25 JULY 1840, Page 9

The Globe contains a letter dated Montreal, June 29th, from

a cor- respondent who appears to know something of Governor Thomson's views ; comprising remarks on the treatment which the most im- portant provincial me.tsures have received at home. The Judges' -opinion on the Clergy Reserves Bill is said to have had a beneficial effect on party feeling ; but the "High Church minority " tried to Make the best of it, by receiving it as a sentence in favour, if not of one, of not more than two churches. The Judges' decision, however, against the right of the colonists to dispose of the reserved lands, had not a little nettled the provincials; and Governor Thomson's friend. seems to doubt the efficacy of Lord John Russell's " prompt announce- ment" of an auxiliary bill, in removing the ill feeling, especially as he has departed from the terms of the provincial bill. But will the Lords pass the bill, even as it stands?— " Ministers must put up with no Tory amendments, no increase of grants to favoured churches, and no cutting, off of Catholics. The bill must be carried, or else abandoned. If their Lordships insist on amending it, either the bill most go, or the Cunadas. There is no third alternative. Three- fourths of every House of Assembly, and wore too, (every Liberal, and every Catholic,) would be fitund in violent opposition to any Government that should be pledged to carry into execution any Clergy Reserve Act of the Bench of Bishops. In the Mee of such an opposition, what would the mere possession of a Civil List do? Suppose address voted after address, praying for Canadian indepcndence! Depend upon it, in the case presumed, the supposition is any of thing hut unlikely to be realized. The abandonment r the hill, no doubt, would lead to inconvenience ; but of another kind, and far less serious. Agi- tation will have taken out a new lease fin. the Canadas; and it will depend upon the chapter of accidents and the temper of the House of Lords, how- long it is to last, :nal to Mint lengths it is to be carried. Let the end come when it may, early or late, it will find the Che..:y Reserves somehow or other taken from all the contending churches alike, and devoted either to educational uses, or else to the general service of the Province."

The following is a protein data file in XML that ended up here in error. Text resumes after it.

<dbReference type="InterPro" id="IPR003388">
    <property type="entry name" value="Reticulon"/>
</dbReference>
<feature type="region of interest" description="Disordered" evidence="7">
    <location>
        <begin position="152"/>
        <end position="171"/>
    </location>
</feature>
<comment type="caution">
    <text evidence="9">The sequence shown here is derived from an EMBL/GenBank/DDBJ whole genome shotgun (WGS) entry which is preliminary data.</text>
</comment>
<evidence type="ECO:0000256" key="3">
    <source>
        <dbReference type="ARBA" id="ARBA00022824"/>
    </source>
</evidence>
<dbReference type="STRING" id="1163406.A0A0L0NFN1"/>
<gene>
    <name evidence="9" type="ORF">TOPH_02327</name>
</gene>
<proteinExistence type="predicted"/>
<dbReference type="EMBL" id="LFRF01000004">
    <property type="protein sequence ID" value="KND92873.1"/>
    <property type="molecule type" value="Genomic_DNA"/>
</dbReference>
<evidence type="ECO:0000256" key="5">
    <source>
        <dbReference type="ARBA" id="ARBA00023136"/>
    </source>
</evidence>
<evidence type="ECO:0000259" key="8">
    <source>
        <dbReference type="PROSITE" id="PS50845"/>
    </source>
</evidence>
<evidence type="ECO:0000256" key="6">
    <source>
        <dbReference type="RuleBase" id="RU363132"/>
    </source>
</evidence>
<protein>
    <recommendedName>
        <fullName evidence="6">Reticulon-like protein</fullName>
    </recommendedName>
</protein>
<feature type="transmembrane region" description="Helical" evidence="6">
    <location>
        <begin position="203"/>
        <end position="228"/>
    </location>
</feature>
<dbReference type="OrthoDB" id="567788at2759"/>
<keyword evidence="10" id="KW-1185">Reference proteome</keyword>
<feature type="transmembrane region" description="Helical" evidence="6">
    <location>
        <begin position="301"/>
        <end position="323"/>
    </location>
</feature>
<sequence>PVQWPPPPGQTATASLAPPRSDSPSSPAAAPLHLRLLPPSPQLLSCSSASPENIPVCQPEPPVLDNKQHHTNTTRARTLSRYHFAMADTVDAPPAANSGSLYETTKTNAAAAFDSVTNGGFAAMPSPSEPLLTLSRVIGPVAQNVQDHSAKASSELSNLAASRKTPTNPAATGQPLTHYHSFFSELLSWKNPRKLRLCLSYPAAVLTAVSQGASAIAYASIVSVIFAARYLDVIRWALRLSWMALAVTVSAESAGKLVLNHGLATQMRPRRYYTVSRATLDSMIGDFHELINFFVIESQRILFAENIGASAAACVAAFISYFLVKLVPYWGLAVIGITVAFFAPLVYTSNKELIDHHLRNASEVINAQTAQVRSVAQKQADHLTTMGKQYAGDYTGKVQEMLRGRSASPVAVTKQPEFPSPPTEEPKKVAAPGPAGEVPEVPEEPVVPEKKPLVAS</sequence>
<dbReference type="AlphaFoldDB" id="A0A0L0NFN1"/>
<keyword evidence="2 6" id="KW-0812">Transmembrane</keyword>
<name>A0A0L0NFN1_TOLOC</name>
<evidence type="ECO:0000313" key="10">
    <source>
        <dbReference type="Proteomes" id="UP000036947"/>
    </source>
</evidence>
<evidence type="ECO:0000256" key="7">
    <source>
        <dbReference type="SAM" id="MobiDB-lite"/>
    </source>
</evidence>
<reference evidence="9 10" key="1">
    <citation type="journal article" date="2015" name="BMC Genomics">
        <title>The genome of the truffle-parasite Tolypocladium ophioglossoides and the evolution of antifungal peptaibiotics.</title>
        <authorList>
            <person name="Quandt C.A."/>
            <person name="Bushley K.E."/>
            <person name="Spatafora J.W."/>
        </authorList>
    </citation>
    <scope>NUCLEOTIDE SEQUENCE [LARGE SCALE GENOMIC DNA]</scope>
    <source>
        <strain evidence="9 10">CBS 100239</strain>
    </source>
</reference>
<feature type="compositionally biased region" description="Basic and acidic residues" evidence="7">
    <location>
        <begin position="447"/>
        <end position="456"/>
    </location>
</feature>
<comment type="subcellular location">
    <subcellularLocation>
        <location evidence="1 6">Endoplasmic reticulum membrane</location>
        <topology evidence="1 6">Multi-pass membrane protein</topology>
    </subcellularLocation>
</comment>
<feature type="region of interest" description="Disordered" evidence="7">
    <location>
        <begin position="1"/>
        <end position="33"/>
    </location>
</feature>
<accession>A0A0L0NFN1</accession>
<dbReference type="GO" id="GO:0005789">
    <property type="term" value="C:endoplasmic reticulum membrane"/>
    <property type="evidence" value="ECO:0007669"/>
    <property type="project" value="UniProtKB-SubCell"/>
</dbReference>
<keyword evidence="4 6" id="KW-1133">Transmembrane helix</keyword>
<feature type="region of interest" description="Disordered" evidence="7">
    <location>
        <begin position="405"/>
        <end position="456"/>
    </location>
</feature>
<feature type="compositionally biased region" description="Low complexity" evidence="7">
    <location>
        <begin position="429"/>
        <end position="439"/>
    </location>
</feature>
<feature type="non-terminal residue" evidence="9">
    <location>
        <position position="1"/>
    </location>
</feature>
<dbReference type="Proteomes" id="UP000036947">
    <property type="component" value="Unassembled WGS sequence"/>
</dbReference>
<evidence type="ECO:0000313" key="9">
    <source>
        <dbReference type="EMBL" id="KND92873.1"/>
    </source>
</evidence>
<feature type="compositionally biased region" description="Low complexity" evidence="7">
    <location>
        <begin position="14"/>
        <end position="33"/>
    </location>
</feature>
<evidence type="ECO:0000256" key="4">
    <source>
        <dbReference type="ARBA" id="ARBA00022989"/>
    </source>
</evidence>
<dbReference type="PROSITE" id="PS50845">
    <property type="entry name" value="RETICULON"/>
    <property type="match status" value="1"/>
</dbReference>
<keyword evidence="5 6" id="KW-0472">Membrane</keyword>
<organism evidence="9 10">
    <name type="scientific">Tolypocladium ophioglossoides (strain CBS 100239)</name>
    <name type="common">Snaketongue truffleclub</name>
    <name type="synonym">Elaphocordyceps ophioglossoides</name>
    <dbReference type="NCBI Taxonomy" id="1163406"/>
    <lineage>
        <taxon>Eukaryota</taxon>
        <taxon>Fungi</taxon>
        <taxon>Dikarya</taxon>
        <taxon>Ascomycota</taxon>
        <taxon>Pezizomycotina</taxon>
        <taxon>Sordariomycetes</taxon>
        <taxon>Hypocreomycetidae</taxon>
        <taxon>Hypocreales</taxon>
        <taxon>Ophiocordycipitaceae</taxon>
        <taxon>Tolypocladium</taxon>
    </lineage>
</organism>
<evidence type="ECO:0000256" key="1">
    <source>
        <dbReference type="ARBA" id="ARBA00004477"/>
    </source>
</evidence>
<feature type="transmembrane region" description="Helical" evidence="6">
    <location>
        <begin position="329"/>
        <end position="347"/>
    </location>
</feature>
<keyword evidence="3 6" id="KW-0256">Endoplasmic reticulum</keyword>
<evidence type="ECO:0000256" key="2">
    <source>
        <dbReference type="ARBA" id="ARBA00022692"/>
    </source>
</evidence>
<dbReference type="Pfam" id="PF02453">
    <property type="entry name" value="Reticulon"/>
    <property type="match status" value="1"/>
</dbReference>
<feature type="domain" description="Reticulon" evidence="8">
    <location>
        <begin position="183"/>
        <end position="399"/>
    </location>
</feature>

Unlike the Lower Province, Upper Canada displayed symptoms of electioneering activity. The Whig writer whom we have jest quoted says that there is no doubt of "an overwhelming return of Moderate Liberals."